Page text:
The world loves a good comeback story. It is what most of Disney’s sports-oriented movies are based on. We can relate to the underdogs trying to rise from obscurity, the former champions—like Oscar De La Hoya — trying to reclaim past glory.
Yes, former boxing great and 11-time champion Oscar De La Hoya is staging a comeback. It appears that he is already training for it:
On the outside looking in, an Oscar De La Hoya comeback is the kind of story we love. Here we have a former champion that has been out of the ring for 12 years looking to make a comeback.
Is he doing it as a money-grab? Is he doing a meaningless exhibition like two other past-their-prime pugilists, Mike Tyson and Roy Jones Jr.?
No! He is doing it for the love of the game and because he doesn’t like what he sees in the current boxing landscape (via ESPN ):
“These guys are in it just for the money — that’ll be the big difference. I will fight for the glory, and these guys only fight for the money. And guess what? The glory will always win.”
We can appreciate the sentiment, and he isn’t wrong.
Boxing, like every sport, needs something to draw people in. Mike Tyson certainly did it back in his day because of the sheer power he brought to the ring. If you blinked, reached across the table for a wing, or took a drink of your beer at the wrong time, you risked missing the knock-out punch.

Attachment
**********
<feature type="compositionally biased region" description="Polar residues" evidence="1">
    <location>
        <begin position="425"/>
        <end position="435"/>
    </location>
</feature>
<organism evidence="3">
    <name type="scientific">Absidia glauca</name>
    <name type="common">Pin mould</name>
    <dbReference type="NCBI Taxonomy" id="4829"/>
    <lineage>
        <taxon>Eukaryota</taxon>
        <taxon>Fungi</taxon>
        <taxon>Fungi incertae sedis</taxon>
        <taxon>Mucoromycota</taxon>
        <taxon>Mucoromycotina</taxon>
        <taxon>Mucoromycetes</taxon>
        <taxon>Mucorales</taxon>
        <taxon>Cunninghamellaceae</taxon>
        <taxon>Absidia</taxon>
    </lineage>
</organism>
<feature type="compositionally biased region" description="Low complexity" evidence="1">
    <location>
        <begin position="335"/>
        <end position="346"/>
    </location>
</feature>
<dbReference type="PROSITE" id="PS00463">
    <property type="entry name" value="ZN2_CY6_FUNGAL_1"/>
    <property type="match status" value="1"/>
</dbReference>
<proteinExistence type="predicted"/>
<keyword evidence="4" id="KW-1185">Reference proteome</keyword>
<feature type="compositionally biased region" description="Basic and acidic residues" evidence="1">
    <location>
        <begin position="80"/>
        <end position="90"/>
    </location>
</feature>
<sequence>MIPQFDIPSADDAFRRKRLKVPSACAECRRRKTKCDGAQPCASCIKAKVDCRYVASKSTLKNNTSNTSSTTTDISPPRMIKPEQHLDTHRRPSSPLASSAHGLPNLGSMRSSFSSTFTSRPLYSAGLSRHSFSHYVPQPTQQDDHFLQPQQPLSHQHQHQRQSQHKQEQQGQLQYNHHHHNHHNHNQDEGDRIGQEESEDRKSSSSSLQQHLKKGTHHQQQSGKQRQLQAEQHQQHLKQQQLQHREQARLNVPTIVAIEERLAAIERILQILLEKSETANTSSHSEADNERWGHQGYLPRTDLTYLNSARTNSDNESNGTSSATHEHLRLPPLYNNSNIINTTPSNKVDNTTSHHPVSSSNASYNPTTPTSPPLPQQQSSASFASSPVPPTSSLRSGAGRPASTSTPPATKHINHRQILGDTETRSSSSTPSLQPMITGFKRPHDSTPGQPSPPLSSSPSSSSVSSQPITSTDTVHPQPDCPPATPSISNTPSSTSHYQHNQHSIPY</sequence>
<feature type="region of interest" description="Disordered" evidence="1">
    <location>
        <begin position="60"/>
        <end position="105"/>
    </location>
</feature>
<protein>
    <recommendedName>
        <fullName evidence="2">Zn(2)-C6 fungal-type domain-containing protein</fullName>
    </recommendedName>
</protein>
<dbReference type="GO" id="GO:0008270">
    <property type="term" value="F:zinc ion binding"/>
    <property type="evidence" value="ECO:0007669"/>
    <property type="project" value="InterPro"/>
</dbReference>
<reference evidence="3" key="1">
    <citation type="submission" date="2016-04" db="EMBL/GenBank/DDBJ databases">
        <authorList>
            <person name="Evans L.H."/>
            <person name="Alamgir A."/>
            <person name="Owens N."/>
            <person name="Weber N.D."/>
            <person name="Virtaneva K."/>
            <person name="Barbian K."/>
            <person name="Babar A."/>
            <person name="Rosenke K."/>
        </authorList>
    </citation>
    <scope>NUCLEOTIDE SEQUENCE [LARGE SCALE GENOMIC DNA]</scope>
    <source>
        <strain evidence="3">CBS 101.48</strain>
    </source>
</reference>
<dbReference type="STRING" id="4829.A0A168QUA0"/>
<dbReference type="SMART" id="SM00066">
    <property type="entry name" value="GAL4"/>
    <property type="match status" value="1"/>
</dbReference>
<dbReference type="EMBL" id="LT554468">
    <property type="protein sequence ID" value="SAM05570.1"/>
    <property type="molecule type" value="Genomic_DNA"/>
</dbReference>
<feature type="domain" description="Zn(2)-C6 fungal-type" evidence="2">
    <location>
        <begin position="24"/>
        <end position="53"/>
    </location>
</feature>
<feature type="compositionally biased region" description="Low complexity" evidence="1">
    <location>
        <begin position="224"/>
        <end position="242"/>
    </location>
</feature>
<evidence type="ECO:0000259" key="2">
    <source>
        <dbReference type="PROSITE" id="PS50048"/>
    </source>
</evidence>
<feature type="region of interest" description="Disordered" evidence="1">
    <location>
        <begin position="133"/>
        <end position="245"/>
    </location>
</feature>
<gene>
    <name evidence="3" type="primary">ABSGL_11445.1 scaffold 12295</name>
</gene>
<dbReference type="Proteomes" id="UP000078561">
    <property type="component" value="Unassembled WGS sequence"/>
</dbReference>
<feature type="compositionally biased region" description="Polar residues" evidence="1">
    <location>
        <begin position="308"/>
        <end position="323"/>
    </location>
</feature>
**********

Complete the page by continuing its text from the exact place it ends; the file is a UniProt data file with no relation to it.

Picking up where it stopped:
Everyone wanted to see Mike Tyson fights back in the day. More recently, there was Manny Pacquiao (who should have remained retired) and Floyd Mayweather (who we all wished would get knocked out).
Who didn’t want to see this smug smile knocked off his face (video contains NSFW language)?
But who is there now?
Tyson Fury can be entertaining, but he is almost as well known for his tabloid headlines as his boxing. Deontay Wilder does not count anymore after how Fury demolished him the last time they fought.
Nowadays, guys are either fighters or showmen. But where are the guys that can do both?
Boxing is in dire need of a hero to cheer for. Ratings have been poor even though no other sports were competing for viewers. So, it is not hard to see why De La Hoya thinks we need him—we do. Boxing needs someone to rally behind.
But the 47-year old former champion is not that someone. He should have retired before facing Manny Pacquiao:
He lost four of his last six fights because he was outboxed, and past his prime.
It is nice that he feels like his jab is as fast as ever. But if all it takes for a return is a few weeks to work on his conditioning, that says a lot. It should take more to be competitive than that.